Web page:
HITECH Act: Reimbursement Schedule a Challenge

money-doctorThe reimbursement schedule for EHR adoption is aggressive.  Over the weekend, we spent more time pouring over the Stimulus Bill, (formerly known as the American Recovery and Reinvestment Act, ARRA), which Obama is scheduled to sign on Tuesday, Feb. 17th.

Within the ARRA, (Division B, page 489) is a very aggressive schedule to meet the oft-stated deadline of all US citizens having an electronic record of their health by end of 2014.  Those physicians that move quickly (demonstrate being a “meaningful EHR user”) will reap the greatest rewards, up to $48,400, through Medicare reimbursements.  Those that drag their feet (adopting in year 2015 or later) will end up with zero reimbursement, and worse, in the form of future penalties from CMS.

The following table provides our interpretation of the Medicare physician reimbursement schedule for that $19.2B (we have yet to look closely at reimbursement schedule for hospitals).  The Bill also allows for an additional reimbursement of 10% for those physicians providing services in an area designated by the Secretary of HHS as a “health professional shortage area.”  At this point, we are assuming that those practices that have already adopted a “certified EHR” and can demonstrate “meaningful use” will be grandfathered-in under ARRA and receive reimbursement.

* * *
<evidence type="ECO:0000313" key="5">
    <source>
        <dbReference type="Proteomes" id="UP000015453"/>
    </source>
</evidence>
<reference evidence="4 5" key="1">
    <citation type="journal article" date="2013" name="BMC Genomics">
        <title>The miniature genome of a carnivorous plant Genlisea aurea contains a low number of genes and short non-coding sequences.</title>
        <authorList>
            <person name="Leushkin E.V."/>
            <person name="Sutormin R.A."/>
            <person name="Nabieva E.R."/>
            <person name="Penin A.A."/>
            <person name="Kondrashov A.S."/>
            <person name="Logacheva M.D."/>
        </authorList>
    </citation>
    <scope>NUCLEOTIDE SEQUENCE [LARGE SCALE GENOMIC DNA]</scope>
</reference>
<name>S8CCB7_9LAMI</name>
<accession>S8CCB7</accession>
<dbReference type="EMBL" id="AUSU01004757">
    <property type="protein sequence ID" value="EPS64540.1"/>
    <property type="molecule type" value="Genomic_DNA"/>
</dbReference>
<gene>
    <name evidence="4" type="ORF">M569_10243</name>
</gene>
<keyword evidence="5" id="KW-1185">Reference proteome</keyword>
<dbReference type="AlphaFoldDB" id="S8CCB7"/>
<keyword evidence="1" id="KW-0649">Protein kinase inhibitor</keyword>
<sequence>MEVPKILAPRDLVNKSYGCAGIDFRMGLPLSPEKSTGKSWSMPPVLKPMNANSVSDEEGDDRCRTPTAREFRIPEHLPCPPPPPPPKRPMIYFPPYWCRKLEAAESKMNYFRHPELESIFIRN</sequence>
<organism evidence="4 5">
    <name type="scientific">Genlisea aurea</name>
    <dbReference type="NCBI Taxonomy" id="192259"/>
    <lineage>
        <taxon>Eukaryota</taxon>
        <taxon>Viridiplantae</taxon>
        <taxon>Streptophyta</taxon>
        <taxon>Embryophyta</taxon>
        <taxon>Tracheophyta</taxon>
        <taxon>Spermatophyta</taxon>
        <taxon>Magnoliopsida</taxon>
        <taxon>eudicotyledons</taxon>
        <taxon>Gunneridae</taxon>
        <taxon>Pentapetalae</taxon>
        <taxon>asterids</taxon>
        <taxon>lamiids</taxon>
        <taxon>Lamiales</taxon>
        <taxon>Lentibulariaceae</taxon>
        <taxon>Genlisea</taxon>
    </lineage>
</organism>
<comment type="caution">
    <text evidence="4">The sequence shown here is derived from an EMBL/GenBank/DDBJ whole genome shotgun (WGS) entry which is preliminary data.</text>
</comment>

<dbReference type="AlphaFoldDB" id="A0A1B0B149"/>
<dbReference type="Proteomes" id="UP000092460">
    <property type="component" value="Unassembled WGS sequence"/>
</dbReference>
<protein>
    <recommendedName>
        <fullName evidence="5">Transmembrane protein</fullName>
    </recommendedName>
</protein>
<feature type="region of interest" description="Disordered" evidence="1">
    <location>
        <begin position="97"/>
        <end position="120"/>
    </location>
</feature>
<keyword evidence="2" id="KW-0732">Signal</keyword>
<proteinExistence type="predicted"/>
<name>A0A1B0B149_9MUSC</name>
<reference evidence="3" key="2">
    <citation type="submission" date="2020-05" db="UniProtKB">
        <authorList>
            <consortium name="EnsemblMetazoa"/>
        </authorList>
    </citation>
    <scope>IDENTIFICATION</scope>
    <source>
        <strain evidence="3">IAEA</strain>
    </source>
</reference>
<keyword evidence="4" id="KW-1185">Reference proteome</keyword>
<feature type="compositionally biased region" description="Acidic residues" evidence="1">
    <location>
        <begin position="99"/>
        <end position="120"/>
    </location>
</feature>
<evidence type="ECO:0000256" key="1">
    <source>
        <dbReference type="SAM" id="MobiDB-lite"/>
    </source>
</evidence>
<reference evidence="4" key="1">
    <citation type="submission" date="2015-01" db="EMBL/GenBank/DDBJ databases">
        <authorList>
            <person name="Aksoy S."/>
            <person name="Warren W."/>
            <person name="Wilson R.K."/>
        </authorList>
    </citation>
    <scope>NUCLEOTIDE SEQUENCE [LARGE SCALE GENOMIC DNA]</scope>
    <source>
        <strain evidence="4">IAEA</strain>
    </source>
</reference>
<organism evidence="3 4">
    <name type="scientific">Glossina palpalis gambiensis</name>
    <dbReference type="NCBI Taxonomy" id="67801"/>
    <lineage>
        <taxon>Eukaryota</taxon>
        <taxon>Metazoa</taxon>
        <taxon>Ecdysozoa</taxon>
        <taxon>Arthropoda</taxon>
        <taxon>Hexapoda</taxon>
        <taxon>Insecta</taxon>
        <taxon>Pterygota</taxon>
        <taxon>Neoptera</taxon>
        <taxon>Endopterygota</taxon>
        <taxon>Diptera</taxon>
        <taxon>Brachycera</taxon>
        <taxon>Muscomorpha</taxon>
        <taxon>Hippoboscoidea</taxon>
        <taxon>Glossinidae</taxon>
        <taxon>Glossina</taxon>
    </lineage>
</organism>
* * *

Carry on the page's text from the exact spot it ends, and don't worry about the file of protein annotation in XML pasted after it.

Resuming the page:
hitech2

The aggressive schedule outlined in ARRA raises some real thorny issues that we don’t have the foggiest notion as to how they will be overcome.  Those issues are:

With adoption of EMR at the practice/physician level somewhere below 10%, (NEJM puts it at a paltry 4%), do we even have enough IT professionals trained for deploying IT in the healthcare sector?  Will demand for HIT professionals far out-strip supply making it nearly impossible to adopt, install, train and demonstrate “meaningful use” in the time frame of ARRA to receive meaningful reimbursement?

How will “meaningful use” be defined and when? Currently, ARRA states (Division B, pg 435) a “meaningful EHR user” as one who demonstrates “meaningful use of Certified EHR technology.  We still do not know what a certified EHR is.

As for meaningful use, this includes; eRx, information exchange and reporting on quality measures.  eRx is easy to define as CMS has already put this in action. Information exchange is far trickier, but ARRA gives some direction by stating information exchange may be demonstrated by “electronic exchange to improve quality of health care such as promoting care coordination.” As for quality metrics, the preference is for “clinical quality measures that have been endorsed by an entity with a contract with the Secretary.”

To demonstrate meaningful use, the Bill outlines a few approaches including:

  • Attestation,
  • Submission of claims, electronically of course, with appropriate coding,
  • Survey response (whatever that is),
  • And a catchall of basically whatever the Secretary may decide appropriate.

Final Analysis

The roll-out of the HITECH Act and the policies requiring far greater elaboration and definition to successfully implement the Act in a timely fashion is going to be extremely challenging. It will require extrodinary leadership and strategic vision at numerous levels within HHS to be successful.  With Daschle out, we do not have a Secretary designate to help guide this process.  Nor are we completely sure who will ultimately lead ONC, the department within HHS that will be held responsible for actually implementing the HITECH Act.  Without that leadership, the HITECH Act is currently a rudderless sailboat, being carried which ever way the wind blows